Thursday, December 10, 2015



   I have previously written on the connection between obedience and blessing, CLICK HERE to read, and most recently, on the need for believers to tear down the high places of sin in our hearts.  CLICK HERE to read   Often, we find ourselves rollercoastering in our faith and walk with God.  We go through periods of great devotion and faith to periods of complacency and sometimes, even seasons of sin. The poignant account of King Asa of Judah demonstrates these points amazingly. 

    Asa was the great great grandson of King David and ruled the kingdom of Judah for 41 years. King Asa's reign is a microcosm of the life of Israel, the church and individual believers, as we roller coaster through faith and experience God's blessing and His rod, alternately, as is warranted through our obedience and devotion.   Asa became king after his father, Abijah, who only reigned for 3 years. Asa's grandfather, Rehoboam, son of Solomon, lost the northern kingdom of Israel due to sin and mismanagement, while Abijah started reforms which reestablished the power of Judah, but it was Asa who completed the reforms and brought peace to the land... for 10 years.

    In the book of Kings, we read a quick account of King Asa's reign, and it tells us that Asa's heart was towards's the LORD all the days of his life.  While his heart may have remained true, he was not always careful to enforce God's law over the land in which he ruled.  The book of Chronicles gives us greater detail and insight into the reign of Asa.  When Asa began to reign, he made reforms in his country, removing all the detestable idols and pagan practices from the land, even deposing his own mother because of her idolatry.  As Asa sought the favor of God, and obeyed His commands, his kingdom prospered and Asa won great victories over his enemies.  The land was at rest for 10 years and the people began to lapse into bad habits, as their prosperity led them to a false sense of self reliance.  For 5 years, the nation reverted to paganism as Asa enjoyed peace and prosperity.  Asa's heart did not turn from God, he simply grew complacent in his faith.  Soon, conditions began to become such that war and pestilence ravaged the land.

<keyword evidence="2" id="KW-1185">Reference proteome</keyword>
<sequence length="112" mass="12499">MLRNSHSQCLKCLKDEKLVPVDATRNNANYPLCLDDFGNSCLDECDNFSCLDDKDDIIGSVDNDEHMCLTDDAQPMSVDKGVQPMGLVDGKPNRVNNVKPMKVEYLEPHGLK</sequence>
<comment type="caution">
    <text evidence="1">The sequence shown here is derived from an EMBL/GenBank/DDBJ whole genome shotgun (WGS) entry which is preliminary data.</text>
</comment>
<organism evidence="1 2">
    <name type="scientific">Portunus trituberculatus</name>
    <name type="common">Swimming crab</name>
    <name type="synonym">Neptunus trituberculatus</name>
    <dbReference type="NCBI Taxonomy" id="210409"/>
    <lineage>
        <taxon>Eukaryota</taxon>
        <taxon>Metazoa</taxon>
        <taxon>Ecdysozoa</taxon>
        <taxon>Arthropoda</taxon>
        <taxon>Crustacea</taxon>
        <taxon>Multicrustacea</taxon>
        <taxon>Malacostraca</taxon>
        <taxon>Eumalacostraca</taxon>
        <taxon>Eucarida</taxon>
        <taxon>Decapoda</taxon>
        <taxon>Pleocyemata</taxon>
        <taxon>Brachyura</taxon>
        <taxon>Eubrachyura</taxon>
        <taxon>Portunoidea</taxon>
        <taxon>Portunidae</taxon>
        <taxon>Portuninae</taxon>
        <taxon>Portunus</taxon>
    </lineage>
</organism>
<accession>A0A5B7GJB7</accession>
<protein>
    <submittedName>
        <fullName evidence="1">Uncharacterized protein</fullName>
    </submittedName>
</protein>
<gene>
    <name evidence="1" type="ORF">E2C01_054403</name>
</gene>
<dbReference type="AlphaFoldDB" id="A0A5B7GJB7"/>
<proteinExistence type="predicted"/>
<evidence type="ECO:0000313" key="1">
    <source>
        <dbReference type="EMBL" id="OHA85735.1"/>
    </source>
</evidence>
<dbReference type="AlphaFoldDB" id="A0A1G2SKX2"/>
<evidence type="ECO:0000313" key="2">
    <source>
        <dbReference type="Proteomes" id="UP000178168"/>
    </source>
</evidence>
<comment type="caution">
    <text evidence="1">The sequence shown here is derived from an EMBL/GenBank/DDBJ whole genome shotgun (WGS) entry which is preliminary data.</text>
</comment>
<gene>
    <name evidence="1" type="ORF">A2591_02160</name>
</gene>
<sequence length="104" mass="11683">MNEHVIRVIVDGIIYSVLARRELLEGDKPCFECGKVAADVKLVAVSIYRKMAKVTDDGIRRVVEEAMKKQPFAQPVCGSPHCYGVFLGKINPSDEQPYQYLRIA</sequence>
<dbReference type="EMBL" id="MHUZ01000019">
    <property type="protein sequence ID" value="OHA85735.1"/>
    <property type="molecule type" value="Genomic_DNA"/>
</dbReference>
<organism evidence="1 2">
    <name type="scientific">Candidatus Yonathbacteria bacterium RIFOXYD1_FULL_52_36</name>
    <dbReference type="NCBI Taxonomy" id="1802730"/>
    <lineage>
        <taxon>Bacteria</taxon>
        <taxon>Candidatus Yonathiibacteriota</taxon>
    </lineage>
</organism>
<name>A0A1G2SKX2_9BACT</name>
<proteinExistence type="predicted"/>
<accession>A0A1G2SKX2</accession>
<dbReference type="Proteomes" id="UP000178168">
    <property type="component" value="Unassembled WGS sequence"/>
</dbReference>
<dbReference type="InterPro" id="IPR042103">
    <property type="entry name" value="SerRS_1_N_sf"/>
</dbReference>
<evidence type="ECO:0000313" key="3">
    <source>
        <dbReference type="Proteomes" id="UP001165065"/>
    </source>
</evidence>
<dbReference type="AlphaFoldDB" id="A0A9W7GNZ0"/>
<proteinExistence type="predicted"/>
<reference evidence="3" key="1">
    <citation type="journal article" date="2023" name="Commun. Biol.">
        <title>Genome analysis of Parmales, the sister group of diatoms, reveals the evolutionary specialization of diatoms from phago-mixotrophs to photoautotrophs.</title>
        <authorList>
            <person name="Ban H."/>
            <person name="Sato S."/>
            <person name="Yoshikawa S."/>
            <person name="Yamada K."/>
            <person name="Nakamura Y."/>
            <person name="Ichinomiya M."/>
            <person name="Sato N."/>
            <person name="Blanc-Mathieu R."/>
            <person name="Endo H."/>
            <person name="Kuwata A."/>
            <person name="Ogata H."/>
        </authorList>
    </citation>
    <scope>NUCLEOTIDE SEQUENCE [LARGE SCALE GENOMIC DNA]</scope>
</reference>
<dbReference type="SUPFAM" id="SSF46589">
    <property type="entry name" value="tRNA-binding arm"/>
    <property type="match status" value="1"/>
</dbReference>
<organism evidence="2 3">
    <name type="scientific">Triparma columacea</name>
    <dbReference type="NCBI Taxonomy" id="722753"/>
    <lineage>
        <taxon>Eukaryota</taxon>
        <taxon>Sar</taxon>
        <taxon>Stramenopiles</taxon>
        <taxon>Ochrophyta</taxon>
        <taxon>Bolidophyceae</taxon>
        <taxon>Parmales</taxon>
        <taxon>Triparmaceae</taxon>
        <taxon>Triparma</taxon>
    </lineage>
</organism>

As conditions in the kingdom worsened, a prophet came to Asa and reminded him of God's law and holiness.  Immediately, Asa repented of his spiritual complacency and sought the face of God, once again making much needed reforms in the land.  Soon, God restored peace to the land and all was well for bout 20 years.  After 20 years of peace, Asa, sought help from evil Syria, rather than God and Asa and his people paid dearly for it.  

As believers, we go through periods of crisis and periods of blessings.  In the crisis, we tend to cry out to God and repent of sin and seek His favor.  In times of blessing, we are in danger of becoming complacent in our faith, feeling self sufficient and thus, becoming less careful in our behavior.  The key to avoiding the trap King Asa fell into is keeping our faith at the center of our hearts and minds, regardless of our circumstances.  It is essential for the believer to hold firm to the promises of our faith.  It becomes so tempting for us to let down our guard against sin when things are going good.  It is in the good times that we are most vulnerable to attack and failure.

Discipleship and accountability are key in avoiding this pitfall.  Serving in our gift is also essential to our remaining grounded in faith.  Discipleship should be ongoing in the life of all believers, we should be discipling newer believers and being discipled by more mature saints.  We should have an accountability set up, where we actually answer to someone and have a confidant with whom we can share our struggles and victories.  Finding your gift and serving in it is also a vital part of a Christ centered life.

When we are busy serving in our God given capacity, we will purposely avoid obstacles to our success.  We will view sin as poison to our soul and recognize it's destructive power in our ability to serve God effectively.  When we become complacent in our faith, as Asa did, we will find ourselves excusing sin and indulging our flesh.  God's desire is for us to walk in spiritual victory, and this can only be done when we "seek first the kingdom of God and His righteousness."  

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